We were first served an amuse bouche was composed of a cold carrot soup in a glass, with a light aspic and fluffy crème fraîche on the bottom – a perfect starter to awaken the senses. Next came a butternut squash soup, slightly frothy, with chestnuts. If any criticism were to be found, the butternut squash soup was warm, not hot, but I suspect this was purposeful as too hot a dish would mask the flavor of the butternut. Since this was a menu focused on seasonal and, of course, only the freshest ingredients, the butternut squash bursted with pure flavor, and was an excellent complement to our next dish – noix saint jacques (scallops). The scallops were pan-seared, perfectly browned, and served on the shell in a creamy broth with fresh vanilla. They were soft, not stringy or rubbery, and the vanilla added just the right accent to this dish. Next came creamy risotto, with a wonderful dark fond de volaille (poultry game stock), with a surprise of teeny fresh escargots morsels. This was a wonderful dish – hearty, brimming with flavor from the stock, and added texture from the escargots. This could have been the highlight, but next came the foie gras poelée with a “pot au feu” stock of carrots and celery, a dish so slight and contradictory at the same time – as foie gras is never “light” but the seared foie gras in the light pot au feu broth topped with the airy vegetables was just that – delightful, intense with flavor, fulsome but not dense. I have never had foie gras just like it, and to accomplish all of that together was magnificent.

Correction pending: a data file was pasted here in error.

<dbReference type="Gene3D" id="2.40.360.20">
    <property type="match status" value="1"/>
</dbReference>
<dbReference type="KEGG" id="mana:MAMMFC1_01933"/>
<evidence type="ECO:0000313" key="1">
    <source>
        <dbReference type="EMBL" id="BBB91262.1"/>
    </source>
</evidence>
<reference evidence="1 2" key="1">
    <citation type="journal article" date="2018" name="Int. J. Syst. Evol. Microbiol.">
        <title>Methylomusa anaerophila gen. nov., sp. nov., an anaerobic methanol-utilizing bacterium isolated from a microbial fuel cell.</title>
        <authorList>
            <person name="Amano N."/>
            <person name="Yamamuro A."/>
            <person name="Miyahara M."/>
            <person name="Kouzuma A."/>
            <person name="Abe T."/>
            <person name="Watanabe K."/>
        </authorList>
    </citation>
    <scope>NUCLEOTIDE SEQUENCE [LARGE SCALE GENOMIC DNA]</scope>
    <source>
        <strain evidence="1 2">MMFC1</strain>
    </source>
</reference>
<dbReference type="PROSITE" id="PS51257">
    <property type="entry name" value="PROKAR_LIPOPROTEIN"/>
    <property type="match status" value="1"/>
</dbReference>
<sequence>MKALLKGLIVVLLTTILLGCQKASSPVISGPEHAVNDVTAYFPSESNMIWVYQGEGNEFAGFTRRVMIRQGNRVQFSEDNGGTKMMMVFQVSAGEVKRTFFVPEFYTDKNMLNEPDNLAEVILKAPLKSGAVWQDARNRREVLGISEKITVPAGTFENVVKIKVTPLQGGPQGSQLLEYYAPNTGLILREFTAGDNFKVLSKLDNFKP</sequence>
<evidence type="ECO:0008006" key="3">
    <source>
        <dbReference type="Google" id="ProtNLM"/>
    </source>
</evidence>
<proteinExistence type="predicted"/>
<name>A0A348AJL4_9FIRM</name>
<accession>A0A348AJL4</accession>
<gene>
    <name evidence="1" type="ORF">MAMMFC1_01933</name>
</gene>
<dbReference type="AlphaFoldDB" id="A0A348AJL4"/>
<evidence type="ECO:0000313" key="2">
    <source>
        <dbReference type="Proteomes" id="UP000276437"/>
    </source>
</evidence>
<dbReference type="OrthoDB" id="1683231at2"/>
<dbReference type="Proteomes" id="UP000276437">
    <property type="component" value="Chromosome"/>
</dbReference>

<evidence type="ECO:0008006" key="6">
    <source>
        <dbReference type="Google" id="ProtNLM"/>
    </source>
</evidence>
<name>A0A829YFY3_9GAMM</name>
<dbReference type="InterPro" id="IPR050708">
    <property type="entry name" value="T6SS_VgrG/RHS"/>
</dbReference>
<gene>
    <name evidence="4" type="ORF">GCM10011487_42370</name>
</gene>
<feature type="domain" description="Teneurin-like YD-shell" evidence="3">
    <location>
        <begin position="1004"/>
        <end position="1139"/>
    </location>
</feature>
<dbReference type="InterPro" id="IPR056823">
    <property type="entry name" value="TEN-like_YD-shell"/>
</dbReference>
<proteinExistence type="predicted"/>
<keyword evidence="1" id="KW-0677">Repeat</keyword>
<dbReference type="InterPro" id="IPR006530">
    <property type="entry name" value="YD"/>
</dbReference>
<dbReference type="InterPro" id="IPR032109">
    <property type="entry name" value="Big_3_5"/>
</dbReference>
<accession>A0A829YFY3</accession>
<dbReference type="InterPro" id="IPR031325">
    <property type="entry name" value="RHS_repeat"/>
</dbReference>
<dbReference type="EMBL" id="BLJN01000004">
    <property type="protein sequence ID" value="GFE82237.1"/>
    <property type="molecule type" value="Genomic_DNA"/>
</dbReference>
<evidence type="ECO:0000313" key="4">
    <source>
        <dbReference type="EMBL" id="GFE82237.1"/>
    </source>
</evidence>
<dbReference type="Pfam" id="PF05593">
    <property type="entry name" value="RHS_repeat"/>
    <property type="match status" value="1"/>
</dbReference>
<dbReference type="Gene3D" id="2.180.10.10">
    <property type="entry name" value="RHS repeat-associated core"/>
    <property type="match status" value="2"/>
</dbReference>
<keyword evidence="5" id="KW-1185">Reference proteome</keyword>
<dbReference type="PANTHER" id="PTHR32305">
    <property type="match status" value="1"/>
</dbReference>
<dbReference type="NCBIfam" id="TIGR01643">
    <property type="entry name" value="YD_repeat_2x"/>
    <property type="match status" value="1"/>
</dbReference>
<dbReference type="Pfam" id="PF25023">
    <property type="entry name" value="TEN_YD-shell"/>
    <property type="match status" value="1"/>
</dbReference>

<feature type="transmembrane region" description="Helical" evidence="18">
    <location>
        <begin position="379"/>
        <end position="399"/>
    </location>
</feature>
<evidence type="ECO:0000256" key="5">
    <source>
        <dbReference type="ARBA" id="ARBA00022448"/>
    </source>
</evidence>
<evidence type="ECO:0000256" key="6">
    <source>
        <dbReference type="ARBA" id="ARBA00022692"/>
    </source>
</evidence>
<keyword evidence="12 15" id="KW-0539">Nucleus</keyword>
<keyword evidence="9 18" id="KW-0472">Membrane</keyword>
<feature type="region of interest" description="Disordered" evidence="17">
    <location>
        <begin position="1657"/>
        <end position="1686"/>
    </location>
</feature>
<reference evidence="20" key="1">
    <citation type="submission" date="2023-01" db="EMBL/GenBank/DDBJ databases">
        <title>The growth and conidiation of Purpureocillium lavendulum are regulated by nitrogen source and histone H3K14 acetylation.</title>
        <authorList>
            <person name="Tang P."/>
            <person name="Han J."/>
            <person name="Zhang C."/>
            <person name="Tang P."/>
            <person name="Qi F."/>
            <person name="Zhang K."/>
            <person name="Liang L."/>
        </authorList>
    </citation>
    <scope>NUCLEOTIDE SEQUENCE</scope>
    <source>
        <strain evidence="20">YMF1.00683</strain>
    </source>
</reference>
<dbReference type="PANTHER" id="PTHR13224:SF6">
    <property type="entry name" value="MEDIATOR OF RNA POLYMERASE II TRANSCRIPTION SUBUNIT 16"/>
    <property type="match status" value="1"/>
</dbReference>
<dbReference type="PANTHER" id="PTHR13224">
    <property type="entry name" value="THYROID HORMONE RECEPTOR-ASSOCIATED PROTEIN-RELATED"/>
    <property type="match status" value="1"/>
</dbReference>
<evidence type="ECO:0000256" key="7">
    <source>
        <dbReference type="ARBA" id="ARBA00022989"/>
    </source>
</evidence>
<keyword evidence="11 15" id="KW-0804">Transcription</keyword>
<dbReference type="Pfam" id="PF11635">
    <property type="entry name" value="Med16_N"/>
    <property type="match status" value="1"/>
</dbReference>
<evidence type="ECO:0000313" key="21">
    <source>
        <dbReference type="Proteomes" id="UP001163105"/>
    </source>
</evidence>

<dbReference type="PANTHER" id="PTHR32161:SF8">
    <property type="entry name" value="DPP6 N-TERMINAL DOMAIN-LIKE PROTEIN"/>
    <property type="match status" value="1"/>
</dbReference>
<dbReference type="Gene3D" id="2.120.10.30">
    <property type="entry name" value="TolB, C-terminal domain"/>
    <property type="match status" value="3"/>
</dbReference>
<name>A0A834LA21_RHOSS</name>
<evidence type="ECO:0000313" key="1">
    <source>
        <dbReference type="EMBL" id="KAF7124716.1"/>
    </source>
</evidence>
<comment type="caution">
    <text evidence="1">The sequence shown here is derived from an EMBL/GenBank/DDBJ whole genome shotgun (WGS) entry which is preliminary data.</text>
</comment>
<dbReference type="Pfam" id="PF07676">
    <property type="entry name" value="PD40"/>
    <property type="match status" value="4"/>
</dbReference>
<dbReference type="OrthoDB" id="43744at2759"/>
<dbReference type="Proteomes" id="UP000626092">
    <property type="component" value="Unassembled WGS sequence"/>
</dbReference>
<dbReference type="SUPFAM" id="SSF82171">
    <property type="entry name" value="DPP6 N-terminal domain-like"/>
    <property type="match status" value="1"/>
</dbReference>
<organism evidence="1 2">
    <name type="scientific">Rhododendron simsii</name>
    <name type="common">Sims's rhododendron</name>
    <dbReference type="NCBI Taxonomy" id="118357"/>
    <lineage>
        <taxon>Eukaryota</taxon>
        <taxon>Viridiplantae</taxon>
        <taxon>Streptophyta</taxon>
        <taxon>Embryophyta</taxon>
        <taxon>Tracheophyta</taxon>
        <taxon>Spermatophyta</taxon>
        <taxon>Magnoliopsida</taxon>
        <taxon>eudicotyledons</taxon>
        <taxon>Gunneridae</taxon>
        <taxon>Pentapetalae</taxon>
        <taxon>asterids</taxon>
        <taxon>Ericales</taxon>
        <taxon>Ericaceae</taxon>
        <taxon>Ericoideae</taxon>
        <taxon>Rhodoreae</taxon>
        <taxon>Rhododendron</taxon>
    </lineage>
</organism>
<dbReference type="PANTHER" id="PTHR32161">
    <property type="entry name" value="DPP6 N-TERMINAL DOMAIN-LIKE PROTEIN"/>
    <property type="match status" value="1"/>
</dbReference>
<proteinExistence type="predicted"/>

Like a crescendo during symphonic play, each dish played more loudly, with more flavor, climaxing with a bang of symbols, to a soft retreat of a percussionist’s drumbeat of the timpani to end the evening. We finished with a blue cheese and jam, and then a fondant au chocolat (dense chocolate cake with gooey chocolate in the center) and sorbet. A plat of paté fruit and teeny chocolate cookies were served as a tasting treat at the end. As we were the next to last ones in the dining room, at about midnight, I ordered a glass of Armagnac. When I finished, we ordered a taxi and the waiter came back to deftly re-fill my glass with more Armagnac, compliments of the house, and brought another plate of petit fours. Chef Laurent Poiteven came out to sit and gab with the younger couple in jeans next to us, finishing his evening with a round of champagne flutes. As we left, I told him “c’était magnifique” – and it was – a superb evening for a young chef in his 30s and a young professional wait staff as well.
L’Angle du Faubourg is a place of esteemed irreverence – a place I would recommend without hesitation and with full confidence to go to if you only had one night to dine in Paris. Worthy of any special evening or just to go out for a memorable meal, book well in advance (recommended at least one week, if not more), as this younger sister of Taillevent will continue to be sought after, even if the grande dame remains queen.
Address: 195 rue du Faubourg St. Honore, 75008 Paris